A powerful combination of circumstances is transforming the fundamental problems of international security, requiring a substantial redesign of policy. Threats of concern are smaller in scale than the massive deterrent operations and conventional force contingencies that dominated the Cold War, and they are also more diffuse, more embedded in socioeconomic conditions, and more difficult to identify. Effective protection against them will depend less on military firepower than on the adroit management of information. This program explores the conceptual issues that must be resolved and the operational techniques that must be developed to subordinate traditional practices of active confrontation to refined collaboration. In particular, the program focuses on contexts where the need for adjustment is clear and the logic compelling: biological pathogens, space operations, nuclear programs, and civil conflict.
No country, company, or private individual can fully utilize the benefits of information technology while protecting all of their own data, communications, or computer networks from every potential cyber threat, regardless of how much time and money they invest in protective systems. Each entity must set priorities, balance tradeoffs, and make choices about cyber protection, knowing that their choices will affect others and that others’ choices will affect them, too. Minimizing the most serious forms of cyber attack, espionage, and crime without hindering beneficial uses of information technology requires skillful multi-stakeholder governance. This project includes a set of research, education, and outreach activities to facilitate that process.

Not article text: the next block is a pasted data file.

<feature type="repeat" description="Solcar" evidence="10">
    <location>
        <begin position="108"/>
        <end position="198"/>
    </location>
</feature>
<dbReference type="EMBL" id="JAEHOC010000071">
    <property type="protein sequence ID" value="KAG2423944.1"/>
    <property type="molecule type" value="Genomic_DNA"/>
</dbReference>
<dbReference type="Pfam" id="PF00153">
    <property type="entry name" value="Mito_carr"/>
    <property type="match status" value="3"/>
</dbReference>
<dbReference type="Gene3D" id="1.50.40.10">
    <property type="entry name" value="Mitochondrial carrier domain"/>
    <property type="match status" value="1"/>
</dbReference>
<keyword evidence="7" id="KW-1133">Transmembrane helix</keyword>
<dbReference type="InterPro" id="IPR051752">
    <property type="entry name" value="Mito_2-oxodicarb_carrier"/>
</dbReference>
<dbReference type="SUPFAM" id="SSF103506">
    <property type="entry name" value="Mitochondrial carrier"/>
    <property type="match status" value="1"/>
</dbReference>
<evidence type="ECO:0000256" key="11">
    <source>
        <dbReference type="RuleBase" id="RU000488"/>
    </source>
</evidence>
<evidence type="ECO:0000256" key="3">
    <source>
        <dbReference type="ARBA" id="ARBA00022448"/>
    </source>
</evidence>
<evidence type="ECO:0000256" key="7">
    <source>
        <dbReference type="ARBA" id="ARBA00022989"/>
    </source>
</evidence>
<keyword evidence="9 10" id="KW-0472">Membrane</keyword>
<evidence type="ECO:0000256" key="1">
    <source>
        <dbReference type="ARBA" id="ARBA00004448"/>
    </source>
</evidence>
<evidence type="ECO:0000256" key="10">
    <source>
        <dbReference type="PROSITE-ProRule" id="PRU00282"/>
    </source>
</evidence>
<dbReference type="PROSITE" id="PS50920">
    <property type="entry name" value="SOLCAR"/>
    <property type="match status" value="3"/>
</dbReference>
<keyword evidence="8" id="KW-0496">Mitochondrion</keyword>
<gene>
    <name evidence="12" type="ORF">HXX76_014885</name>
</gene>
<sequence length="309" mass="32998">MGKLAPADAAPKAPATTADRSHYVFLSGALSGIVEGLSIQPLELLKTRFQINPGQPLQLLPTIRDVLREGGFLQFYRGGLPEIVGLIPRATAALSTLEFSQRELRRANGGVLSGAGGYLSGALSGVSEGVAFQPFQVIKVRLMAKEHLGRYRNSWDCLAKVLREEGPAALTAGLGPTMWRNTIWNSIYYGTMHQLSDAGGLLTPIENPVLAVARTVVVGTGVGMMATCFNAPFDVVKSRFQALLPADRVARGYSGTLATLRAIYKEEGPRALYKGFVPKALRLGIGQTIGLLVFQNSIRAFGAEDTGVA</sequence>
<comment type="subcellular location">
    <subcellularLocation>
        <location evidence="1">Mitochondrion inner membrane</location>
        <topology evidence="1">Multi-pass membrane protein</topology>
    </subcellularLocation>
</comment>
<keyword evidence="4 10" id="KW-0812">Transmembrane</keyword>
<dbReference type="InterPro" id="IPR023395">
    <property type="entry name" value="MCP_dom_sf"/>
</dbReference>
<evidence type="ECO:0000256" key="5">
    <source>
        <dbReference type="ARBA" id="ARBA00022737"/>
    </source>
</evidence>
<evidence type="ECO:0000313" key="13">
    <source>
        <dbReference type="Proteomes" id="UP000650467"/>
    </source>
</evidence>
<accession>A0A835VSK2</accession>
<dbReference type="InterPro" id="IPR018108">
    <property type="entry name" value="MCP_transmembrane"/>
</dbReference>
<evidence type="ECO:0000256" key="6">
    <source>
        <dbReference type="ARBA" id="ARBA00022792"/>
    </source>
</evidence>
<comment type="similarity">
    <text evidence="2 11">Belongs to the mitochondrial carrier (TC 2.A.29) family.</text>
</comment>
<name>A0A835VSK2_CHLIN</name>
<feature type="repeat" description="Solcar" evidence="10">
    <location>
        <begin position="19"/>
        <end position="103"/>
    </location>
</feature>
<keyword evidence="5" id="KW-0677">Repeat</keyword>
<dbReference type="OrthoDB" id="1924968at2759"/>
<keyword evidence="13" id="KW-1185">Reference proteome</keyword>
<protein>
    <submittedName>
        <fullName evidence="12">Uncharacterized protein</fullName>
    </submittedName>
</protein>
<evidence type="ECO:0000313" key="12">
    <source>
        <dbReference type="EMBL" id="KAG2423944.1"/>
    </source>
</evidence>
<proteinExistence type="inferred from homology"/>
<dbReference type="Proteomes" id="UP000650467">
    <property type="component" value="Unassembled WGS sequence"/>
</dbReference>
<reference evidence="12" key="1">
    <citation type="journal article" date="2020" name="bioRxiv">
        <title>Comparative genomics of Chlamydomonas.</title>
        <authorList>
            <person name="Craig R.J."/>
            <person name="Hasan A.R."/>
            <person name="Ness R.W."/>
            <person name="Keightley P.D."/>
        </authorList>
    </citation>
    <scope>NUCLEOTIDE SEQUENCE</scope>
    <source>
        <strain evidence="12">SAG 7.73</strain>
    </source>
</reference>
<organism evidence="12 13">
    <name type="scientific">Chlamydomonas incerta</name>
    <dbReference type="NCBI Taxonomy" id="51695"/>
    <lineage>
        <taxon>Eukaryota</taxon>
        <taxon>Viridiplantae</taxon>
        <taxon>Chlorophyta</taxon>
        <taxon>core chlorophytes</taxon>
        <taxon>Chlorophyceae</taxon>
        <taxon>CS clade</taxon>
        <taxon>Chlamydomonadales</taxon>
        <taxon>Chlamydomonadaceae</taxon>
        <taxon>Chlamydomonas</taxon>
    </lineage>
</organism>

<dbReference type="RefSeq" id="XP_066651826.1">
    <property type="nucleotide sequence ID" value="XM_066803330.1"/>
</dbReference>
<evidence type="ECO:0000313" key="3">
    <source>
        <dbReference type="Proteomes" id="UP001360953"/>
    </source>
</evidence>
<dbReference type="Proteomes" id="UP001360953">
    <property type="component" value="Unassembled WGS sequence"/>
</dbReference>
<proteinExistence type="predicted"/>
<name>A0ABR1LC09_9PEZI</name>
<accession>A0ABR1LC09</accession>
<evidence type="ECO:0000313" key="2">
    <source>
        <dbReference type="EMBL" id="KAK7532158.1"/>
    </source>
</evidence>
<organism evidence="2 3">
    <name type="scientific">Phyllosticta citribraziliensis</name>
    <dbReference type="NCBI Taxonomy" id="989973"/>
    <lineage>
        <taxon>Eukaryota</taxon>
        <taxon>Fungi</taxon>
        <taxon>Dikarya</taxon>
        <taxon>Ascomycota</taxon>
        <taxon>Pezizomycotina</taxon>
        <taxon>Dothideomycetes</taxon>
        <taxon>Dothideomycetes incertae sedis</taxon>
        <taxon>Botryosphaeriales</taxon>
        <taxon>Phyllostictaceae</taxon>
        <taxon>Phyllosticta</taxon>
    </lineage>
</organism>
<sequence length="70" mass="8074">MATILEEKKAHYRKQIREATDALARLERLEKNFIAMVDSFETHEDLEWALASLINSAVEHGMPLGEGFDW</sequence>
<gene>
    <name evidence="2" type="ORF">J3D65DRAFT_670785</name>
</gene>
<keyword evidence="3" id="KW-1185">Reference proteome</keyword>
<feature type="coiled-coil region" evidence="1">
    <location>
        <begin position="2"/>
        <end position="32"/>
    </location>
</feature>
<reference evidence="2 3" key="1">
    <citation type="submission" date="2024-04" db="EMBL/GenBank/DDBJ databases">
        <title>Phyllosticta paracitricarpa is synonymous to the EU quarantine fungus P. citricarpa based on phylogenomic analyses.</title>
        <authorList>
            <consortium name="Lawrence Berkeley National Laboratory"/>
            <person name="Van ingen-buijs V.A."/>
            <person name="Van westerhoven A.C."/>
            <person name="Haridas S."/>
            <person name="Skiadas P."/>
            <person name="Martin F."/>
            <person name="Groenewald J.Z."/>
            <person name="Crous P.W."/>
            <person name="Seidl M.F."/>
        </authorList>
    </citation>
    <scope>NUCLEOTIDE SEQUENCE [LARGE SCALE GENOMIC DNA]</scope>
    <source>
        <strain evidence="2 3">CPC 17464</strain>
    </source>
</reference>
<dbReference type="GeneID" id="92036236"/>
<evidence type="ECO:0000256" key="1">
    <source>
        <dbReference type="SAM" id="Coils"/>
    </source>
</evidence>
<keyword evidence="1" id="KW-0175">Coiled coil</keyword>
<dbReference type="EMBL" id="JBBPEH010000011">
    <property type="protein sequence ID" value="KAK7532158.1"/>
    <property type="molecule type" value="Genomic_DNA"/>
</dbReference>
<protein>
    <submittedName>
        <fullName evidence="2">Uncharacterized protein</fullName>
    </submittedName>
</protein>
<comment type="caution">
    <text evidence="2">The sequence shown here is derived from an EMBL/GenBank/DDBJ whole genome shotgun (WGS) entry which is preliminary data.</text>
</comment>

The lengthy process of negotiating, approving, and implementing a nuclear agreement with Iran has underscored how Iranian relations with the rest of the world can have major effects on international security—for both good and bad. This project seeks to improve U.S. and European security policy making towards Iran by increasing public and official understanding of the concerns and perspectives of Iran’s leaders and citizens.
Nuclear weapons and materials continue to pose unnecessary risks that could be addressed by shifting global security policies away from legacy deterrence policies. Ensuring nuclear security in the coming decades will also require nations to adapt their policies in response to the challenges posed by global warming and the growth in nuclear power generation aimed at reducing greenhouse gas emissions. To make rapid enough technical and political progress on a program that avoids both catastrophic climate change and nuclear disaster requires the major powers to fundamentally change their relationships, to reduce risks associated with their own nuclear programs, and to establish new systems to manage and secure the nuclear fuel cycle.